Campbelltown's population increased steadily in the decades following. The southern rail line was extended to Campbelltown in 1858, leading to further development, and in 1882, Campbelltown Council was established allowing municipal works to occur in earnest. Campbelltown became the first country town in New South Wales to have piped water in 1888 and in the period between the World Wars, a local power station was built to supply electricity to residents.

Campbelltown was designated in the early 1960s as a satellite city by the New South Wales Planning Authority, and a regional capital for the south west of Sydney. There was extensive building and population growth in the intervening time and the government set aside land surrounding the township for public and private housing and industry.


The following buildings are on the Register of the National Estate.

  • Denfield and Curtilage, Appin Road
  • St Peter's Church of England, Cordeaux Street
  • Glenalvon and Stable, 8 Lithgow Street
  • Richmond Villa, 12 Lithgow Street
  • Englorie Park, off Old Menangle and Appin Roads
  • Queen Street Group, 284-294-298 Queen Street
  • Former Post Office, Queen Street
  • Town Hall, 315 Queen Street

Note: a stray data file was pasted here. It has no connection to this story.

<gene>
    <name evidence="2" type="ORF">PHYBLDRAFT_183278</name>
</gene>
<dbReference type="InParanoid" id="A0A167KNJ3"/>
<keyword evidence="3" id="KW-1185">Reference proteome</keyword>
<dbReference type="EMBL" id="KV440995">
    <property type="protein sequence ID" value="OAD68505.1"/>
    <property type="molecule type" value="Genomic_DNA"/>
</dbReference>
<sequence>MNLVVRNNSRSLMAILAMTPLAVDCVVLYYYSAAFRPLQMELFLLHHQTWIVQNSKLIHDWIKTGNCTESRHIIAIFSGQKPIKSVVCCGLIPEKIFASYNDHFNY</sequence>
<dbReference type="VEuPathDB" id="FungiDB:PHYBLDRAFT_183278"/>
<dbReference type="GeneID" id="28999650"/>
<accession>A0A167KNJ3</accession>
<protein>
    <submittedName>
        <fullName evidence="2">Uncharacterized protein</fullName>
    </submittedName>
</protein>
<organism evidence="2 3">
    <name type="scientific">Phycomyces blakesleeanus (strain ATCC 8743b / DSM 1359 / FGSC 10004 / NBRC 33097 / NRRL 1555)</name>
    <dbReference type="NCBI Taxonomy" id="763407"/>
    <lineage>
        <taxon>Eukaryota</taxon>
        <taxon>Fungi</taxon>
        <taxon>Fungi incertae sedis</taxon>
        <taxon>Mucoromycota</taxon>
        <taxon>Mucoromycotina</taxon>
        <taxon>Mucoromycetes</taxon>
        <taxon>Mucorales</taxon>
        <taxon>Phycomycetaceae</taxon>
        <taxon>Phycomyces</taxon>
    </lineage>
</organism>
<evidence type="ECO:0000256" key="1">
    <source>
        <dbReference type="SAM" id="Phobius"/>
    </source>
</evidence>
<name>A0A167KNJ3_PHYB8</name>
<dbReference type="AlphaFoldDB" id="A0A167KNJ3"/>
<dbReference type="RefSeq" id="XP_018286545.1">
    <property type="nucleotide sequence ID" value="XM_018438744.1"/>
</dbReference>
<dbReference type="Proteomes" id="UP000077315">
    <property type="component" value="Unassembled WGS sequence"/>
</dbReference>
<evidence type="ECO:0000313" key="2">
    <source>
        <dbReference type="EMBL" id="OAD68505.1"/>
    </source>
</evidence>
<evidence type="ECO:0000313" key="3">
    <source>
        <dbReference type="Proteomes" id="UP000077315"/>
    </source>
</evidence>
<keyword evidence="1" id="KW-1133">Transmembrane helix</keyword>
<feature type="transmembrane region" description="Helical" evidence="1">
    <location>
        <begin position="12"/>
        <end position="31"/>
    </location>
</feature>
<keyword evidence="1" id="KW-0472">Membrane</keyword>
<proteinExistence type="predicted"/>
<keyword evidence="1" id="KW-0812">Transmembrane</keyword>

• Campbelltown Court House, Queen Street
  • Campbelltown Police Station, Railway Street
  • Former St John's Church and Cemetery, George and Broughton Streets
  • Graves of Matthew Healey, James Ruse, Cemetery, George and Broughton Streets
  • Denham Court and Chapel


Commercial Areas

Campbelltown has a mixture of residential, commercial and industrial areas. The main shopping precinct is located along Queen Street. Campbelltown Mall is a major shopping centre located on Queen Street.

Macarthur Square is another large shopping centre on three floors which is located close to Macarthur railway station. It features an outdoor entertainment and restaurant precinct known as "Kellicar Lane" which opened after the most recent expansion in November 2005. It features a food court that has large glass windows that look over Kellicar Lane, Campbelltown and the surrounding countryside.


Campbelltown lies on the main road and rail links from Sydney to the south-west. The M5 South Western Motorway links Campbelltown north to Liverpool, Sydney Airport and Sydney CBD and south to Goulburn and Canberra.

Campbelltown railway station and Macarthur railway station are on the Southern line of the CityRail network. Campbelltown also services the Airport and East Hills Line and is the main terminus of the Cumberland Line and the intercity Southern Highlands Line.

Campbelltown is also well serviced by buses. Busways provides a number of services from Campbelltown Station to virtually all the surrounding suburbs of Campbelltown as well as to Camden. Interline provides a service from Campbelltown to Glenfield and Picton Buslines provides a service from Campbelltown to Picton via Camden.